On the long spar edges, I would remove all shearing marks and get completely down to bright metal with a bastard file, including rounding the corners and edges. This tended to scratch the inside of the spar so masking tape was put on the end of the files and on the inside of the spar. Also ended up with tape on the outside face of the spar, since my vice was scratching the metal, even though it's made of wood. The filings were the culprit, but the tape prevents any scratches.
Three down, one to go.
The rough filing was followed by a finer file. For the doublers and the first spar, just used the scotchbrite wheel to finish. But discovered the magic of emory cloth. After filing with the subsequent spars, used medium and then fine emory cloth, and then the scotchbrite wheel. Happy with the results. It would be beneficial to spend a few hours doing this under the watchful eye of someone with lots of experience.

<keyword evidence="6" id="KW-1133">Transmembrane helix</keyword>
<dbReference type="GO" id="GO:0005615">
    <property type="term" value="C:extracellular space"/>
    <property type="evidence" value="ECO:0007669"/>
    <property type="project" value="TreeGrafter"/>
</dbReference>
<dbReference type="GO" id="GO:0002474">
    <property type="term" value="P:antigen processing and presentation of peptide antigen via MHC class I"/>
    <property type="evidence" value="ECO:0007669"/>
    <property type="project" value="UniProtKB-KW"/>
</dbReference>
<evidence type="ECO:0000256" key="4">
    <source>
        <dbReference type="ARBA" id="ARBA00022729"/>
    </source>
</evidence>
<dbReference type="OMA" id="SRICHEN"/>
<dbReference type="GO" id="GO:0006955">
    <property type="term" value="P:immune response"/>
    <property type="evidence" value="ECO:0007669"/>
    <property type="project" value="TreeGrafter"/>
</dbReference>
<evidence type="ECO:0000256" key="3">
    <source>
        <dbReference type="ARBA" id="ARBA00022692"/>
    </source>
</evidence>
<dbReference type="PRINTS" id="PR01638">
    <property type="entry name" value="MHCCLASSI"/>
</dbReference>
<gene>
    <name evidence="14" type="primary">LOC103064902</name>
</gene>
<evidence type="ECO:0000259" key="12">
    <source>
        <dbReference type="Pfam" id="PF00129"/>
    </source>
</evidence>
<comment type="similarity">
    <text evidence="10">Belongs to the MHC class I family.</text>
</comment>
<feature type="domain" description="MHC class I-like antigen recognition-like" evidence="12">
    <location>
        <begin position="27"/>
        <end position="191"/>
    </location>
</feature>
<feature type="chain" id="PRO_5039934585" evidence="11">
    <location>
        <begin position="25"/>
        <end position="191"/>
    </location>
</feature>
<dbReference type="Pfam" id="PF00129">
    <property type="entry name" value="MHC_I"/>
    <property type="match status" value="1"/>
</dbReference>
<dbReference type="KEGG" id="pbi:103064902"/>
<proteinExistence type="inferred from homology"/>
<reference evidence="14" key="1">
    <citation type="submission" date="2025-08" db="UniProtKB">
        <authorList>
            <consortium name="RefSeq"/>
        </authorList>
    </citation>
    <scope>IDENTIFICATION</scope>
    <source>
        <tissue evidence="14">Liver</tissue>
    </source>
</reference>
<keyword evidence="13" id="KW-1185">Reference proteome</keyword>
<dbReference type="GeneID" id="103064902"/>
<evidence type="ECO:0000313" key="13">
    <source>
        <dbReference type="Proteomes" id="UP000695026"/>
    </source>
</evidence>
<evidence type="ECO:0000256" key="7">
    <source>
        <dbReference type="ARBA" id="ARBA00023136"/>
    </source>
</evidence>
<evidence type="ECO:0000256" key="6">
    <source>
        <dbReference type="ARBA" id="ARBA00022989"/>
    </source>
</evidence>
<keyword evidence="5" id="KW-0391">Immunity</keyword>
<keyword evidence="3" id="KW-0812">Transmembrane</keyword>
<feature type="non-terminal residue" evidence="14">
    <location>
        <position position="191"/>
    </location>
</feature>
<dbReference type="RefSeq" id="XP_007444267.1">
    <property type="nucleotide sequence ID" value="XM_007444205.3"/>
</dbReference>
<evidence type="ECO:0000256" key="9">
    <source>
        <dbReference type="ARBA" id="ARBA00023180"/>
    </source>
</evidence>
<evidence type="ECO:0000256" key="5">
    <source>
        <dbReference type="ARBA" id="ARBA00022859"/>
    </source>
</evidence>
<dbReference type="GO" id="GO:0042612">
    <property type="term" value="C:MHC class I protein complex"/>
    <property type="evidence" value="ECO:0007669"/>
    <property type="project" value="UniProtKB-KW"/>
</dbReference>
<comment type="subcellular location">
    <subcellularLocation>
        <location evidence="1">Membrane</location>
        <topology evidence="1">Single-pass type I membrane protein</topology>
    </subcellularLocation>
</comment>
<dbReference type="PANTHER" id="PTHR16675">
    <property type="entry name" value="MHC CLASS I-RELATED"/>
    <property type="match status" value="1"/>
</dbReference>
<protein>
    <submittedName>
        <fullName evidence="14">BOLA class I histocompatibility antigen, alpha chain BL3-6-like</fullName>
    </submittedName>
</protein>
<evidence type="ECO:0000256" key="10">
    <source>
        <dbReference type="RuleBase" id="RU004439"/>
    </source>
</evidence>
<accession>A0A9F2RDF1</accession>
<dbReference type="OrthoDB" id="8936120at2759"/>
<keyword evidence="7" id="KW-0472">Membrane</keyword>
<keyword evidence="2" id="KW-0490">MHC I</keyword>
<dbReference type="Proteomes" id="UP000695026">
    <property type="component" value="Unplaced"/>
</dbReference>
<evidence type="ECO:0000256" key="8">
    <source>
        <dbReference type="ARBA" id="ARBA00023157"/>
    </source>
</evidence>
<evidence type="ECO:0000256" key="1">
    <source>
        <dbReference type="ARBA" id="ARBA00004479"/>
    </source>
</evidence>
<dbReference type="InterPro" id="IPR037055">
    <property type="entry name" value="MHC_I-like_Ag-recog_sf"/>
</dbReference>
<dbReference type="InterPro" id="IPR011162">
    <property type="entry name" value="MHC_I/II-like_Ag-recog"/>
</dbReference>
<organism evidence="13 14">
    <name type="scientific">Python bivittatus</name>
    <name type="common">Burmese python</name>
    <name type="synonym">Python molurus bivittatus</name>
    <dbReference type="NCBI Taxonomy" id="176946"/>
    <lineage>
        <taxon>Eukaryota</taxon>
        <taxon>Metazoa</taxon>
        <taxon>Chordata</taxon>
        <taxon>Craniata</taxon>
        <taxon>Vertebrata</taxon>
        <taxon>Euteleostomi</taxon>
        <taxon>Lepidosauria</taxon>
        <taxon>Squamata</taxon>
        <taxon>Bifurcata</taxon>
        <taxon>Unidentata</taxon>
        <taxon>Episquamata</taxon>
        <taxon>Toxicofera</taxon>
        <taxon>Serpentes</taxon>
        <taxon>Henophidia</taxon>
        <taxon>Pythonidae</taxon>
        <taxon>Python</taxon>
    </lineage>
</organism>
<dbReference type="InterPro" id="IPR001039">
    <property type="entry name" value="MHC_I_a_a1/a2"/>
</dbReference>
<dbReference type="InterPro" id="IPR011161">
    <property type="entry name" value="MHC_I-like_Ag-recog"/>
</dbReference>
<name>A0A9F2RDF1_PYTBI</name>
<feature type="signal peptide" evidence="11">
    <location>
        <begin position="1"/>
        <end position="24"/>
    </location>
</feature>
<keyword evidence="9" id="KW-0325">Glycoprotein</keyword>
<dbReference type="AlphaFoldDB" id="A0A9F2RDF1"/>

A dowel is handy for sanding the insides of curves
Today, finished the spars including the lightening holes, and cleaned up the HS ribs. The ribs didn't need that much work, compared to the spars. About 1.5 hours for all 16 pieces, compared to 5 hours for the spars. Total time 8.5 since last post.
Ribs ready for straightening.
Also today, the Avery squeezer finally arrived. Along with some other odds and ends, placed in two different orders. I imagine I'm starting to irritate the Avery people, but I discovered a few items I was going to need soon and decided to place an order. Then realized the HS would need more than 100 3/32 clecoes, so ordered another 100 (and some back riveting tools).
Yet more tools.
Tomorrow, fluting, the HS jig, and then something that actually looks like an airplane part!